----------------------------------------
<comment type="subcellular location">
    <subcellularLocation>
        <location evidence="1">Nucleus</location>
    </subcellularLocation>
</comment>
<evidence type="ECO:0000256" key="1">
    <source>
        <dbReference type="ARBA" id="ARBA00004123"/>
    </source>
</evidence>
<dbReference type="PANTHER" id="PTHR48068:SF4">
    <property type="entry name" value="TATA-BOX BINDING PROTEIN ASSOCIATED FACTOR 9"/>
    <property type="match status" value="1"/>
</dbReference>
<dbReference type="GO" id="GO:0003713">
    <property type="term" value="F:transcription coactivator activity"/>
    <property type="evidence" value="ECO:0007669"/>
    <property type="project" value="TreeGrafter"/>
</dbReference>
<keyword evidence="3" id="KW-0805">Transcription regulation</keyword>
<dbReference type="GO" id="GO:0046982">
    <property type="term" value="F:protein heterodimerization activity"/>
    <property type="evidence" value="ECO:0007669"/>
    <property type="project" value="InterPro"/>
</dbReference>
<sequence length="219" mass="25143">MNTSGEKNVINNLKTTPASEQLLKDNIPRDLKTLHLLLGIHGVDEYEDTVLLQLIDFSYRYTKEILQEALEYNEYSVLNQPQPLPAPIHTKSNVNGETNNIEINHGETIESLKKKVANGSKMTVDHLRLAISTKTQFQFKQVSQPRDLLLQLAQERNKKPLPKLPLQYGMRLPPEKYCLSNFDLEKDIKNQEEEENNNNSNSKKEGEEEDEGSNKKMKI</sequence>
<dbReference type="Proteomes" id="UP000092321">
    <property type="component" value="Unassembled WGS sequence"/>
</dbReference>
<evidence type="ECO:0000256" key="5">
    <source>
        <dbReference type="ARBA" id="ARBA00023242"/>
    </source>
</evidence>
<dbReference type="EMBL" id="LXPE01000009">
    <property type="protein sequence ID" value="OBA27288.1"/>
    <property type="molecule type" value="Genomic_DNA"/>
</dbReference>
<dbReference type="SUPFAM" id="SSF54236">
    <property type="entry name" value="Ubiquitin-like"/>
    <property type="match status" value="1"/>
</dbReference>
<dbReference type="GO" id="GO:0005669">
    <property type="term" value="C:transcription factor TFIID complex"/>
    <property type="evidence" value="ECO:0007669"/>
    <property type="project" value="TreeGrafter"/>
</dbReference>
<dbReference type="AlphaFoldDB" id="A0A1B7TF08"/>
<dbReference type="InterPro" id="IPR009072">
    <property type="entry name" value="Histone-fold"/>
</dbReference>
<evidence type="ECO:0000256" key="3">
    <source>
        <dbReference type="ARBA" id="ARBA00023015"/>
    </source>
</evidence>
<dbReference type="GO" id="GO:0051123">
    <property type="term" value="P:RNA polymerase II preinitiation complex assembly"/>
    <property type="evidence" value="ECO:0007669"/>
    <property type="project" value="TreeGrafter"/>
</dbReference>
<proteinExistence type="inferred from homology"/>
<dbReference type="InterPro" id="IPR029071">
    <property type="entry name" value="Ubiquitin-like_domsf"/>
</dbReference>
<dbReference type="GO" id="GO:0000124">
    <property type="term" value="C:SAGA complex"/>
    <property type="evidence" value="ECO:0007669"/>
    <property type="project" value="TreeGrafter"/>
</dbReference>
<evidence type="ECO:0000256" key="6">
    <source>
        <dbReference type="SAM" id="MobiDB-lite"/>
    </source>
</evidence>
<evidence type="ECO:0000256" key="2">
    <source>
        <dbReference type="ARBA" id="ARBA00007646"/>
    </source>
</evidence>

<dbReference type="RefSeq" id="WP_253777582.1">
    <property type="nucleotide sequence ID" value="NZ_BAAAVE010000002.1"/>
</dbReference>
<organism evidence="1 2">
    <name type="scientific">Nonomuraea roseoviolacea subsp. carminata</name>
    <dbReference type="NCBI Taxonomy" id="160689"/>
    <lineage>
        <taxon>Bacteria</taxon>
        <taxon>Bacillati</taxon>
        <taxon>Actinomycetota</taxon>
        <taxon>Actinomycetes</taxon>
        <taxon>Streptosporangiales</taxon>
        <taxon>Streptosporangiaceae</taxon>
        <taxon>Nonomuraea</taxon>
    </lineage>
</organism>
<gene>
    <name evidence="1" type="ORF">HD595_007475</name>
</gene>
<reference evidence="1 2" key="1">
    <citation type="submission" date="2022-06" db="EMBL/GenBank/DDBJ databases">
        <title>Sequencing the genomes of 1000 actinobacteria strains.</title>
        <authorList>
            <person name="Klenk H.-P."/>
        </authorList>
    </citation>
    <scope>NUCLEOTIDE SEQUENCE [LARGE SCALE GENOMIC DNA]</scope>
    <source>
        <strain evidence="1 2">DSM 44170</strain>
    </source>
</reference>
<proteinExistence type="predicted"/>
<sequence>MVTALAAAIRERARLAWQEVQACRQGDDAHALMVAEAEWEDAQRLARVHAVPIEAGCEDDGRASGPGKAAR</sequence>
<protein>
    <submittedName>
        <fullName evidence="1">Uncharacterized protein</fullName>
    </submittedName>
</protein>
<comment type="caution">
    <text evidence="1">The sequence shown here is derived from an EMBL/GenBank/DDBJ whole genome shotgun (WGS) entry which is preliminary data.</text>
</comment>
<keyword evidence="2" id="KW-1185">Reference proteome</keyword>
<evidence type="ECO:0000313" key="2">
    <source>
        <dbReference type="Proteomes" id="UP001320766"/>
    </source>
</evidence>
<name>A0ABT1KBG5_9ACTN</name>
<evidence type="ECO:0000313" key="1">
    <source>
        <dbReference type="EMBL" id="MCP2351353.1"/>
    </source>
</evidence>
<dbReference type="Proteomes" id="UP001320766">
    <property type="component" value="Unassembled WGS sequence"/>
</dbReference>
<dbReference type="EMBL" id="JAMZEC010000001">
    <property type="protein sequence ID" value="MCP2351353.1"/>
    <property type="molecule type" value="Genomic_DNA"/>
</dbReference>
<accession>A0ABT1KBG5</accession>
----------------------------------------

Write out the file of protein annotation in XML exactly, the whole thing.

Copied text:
<comment type="subcellular location">
    <subcellularLocation>
        <location evidence="1">Nucleus</location>
    </subcellularLocation>
</comment>
<evidence type="ECO:0000256" key="1">
    <source>
        <dbReference type="ARBA" id="ARBA00004123"/>
    </source>
</evidence>
<dbReference type="PANTHER" id="PTHR48068:SF4">
    <property type="entry name" value="TATA-BOX BINDING PROTEIN ASSOCIATED FACTOR 9"/>
    <property type="match status" value="1"/>
</dbReference>
<dbReference type="GO" id="GO:0003713">
    <property type="term" value="F:transcription coactivator activity"/>
    <property type="evidence" value="ECO:0007669"/>
    <property type="project" value="TreeGrafter"/>
</dbReference>
<keyword evidence="3" id="KW-0805">Transcription regulation</keyword>
<dbReference type="GO" id="GO:0046982">
    <property type="term" value="F:protein heterodimerization activity"/>
    <property type="evidence" value="ECO:0007669"/>
    <property type="project" value="InterPro"/>
</dbReference>
<sequence length="219" mass="25143">MNTSGEKNVINNLKTTPASEQLLKDNIPRDLKTLHLLLGIHGVDEYEDTVLLQLIDFSYRYTKEILQEALEYNEYSVLNQPQPLPAPIHTKSNVNGETNNIEINHGETIESLKKKVANGSKMTVDHLRLAISTKTQFQFKQVSQPRDLLLQLAQERNKKPLPKLPLQYGMRLPPEKYCLSNFDLEKDIKNQEEEENNNNSNSKKEGEEEDEGSNKKMKI</sequence>
<dbReference type="Proteomes" id="UP000092321">
    <property type="component" value="Unassembled WGS sequence"/>
</dbReference>
<evidence type="ECO:0000256" key="5">
    <source>
        <dbReference type="ARBA" id="ARBA00023242"/>
    </source>
</evidence>
<dbReference type="EMBL" id="LXPE01000009">
    <property type="protein sequence ID" value="OBA27288.1"/>
    <property type="molecule type" value="Genomic_DNA"/>
</dbReference>
<dbReference type="SUPFAM" id="SSF54236">
    <property type="entry name" value="Ubiquitin-like"/>
    <property type="match status" value="1"/>
</dbReference>
<dbReference type="GO" id="GO:0005669">
    <property type="term" value="C:transcription factor TFIID complex"/>
    <property type="evidence" value="ECO:0007669"/>
    <property type="project" value="TreeGrafter"/>
</dbReference>
<dbReference type="AlphaFoldDB" id="A0A1B7TF08"/>
<dbReference type="InterPro" id="IPR009072">
    <property type="entry name" value="Histone-fold"/>
</dbReference>
<evidence type="ECO:0000256" key="3">
    <source>
        <dbReference type="ARBA" id="ARBA00023015"/>
    </source>
</evidence>
<dbReference type="GO" id="GO:0051123">
    <property type="term" value="P:RNA polymerase II preinitiation complex assembly"/>
    <property type="evidence" value="ECO:0007669"/>
    <property type="project" value="TreeGrafter"/>
</dbReference>
<proteinExistence type="inferred from homology"/>
<dbReference type="InterPro" id="IPR029071">
    <property type="entry name" value="Ubiquitin-like_domsf"/>
</dbReference>
<dbReference type="GO" id="GO:0000124">
    <property type="term" value="C:SAGA complex"/>
    <property type="evidence" value="ECO:0007669"/>
    <property type="project" value="TreeGrafter"/>
</dbReference>
<evidence type="ECO:0000256" key="6">
    <source>
        <dbReference type="SAM" id="MobiDB-lite"/>
    </source>
</evidence>
<evidence type="ECO:0000256" key="2">
    <source>
        <dbReference type="ARBA" id="ARBA00007646"/>
    </source>
</evidence>

<dbReference type="RefSeq" id="WP_253777582.1">
    <property type="nucleotide sequence ID" value="NZ_BAAAVE010000002.1"/>
</dbReference>
<organism evidence="1 2">
    <name type="scientific">Nonomuraea roseoviolacea subsp. carminata</name>
    <dbReference type="NCBI Taxonomy" id="160689"/>
    <lineage>
        <taxon>Bacteria</taxon>
        <taxon>Bacillati</taxon>
        <taxon>Actinomycetota</taxon>
        <taxon>Actinomycetes</taxon>
        <taxon>Streptosporangiales</taxon>
        <taxon>Streptosporangiaceae</taxon>
        <taxon>Nonomuraea</taxon>
    </lineage>
</organism>
<gene>
    <name evidence="1" type="ORF">HD595_007475</name>
</gene>
<reference evidence="1 2" key="1">
    <citation type="submission" date="2022-06" db="EMBL/GenBank/DDBJ databases">
        <title>Sequencing the genomes of 1000 actinobacteria strains.</title>
        <authorList>
            <person name="Klenk H.-P."/>
        </authorList>
    </citation>
    <scope>NUCLEOTIDE SEQUENCE [LARGE SCALE GENOMIC DNA]</scope>
    <source>
        <strain evidence="1 2">DSM 44170</strain>
    </source>
</reference>
<proteinExistence type="predicted"/>
<sequence>MVTALAAAIRERARLAWQEVQACRQGDDAHALMVAEAEWEDAQRLARVHAVPIEAGCEDDGRASGPGKAAR</sequence>
<protein>
    <submittedName>
        <fullName evidence="1">Uncharacterized protein</fullName>
    </submittedName>
</protein>
<comment type="caution">
    <text evidence="1">The sequence shown here is derived from an EMBL/GenBank/DDBJ whole genome shotgun (WGS) entry which is preliminary data.</text>
</comment>
<keyword evidence="2" id="KW-1185">Reference proteome</keyword>
<evidence type="ECO:0000313" key="2">
    <source>
        <dbReference type="Proteomes" id="UP001320766"/>
    </source>
</evidence>
<name>A0ABT1KBG5_9ACTN</name>
<evidence type="ECO:0000313" key="1">
    <source>
        <dbReference type="EMBL" id="MCP2351353.1"/>
    </source>
</evidence>
<dbReference type="Proteomes" id="UP001320766">
    <property type="component" value="Unassembled WGS sequence"/>
</dbReference>
<dbReference type="EMBL" id="JAMZEC010000001">
    <property type="protein sequence ID" value="MCP2351353.1"/>
    <property type="molecule type" value="Genomic_DNA"/>
</dbReference>
<accession>A0ABT1KBG5</accession>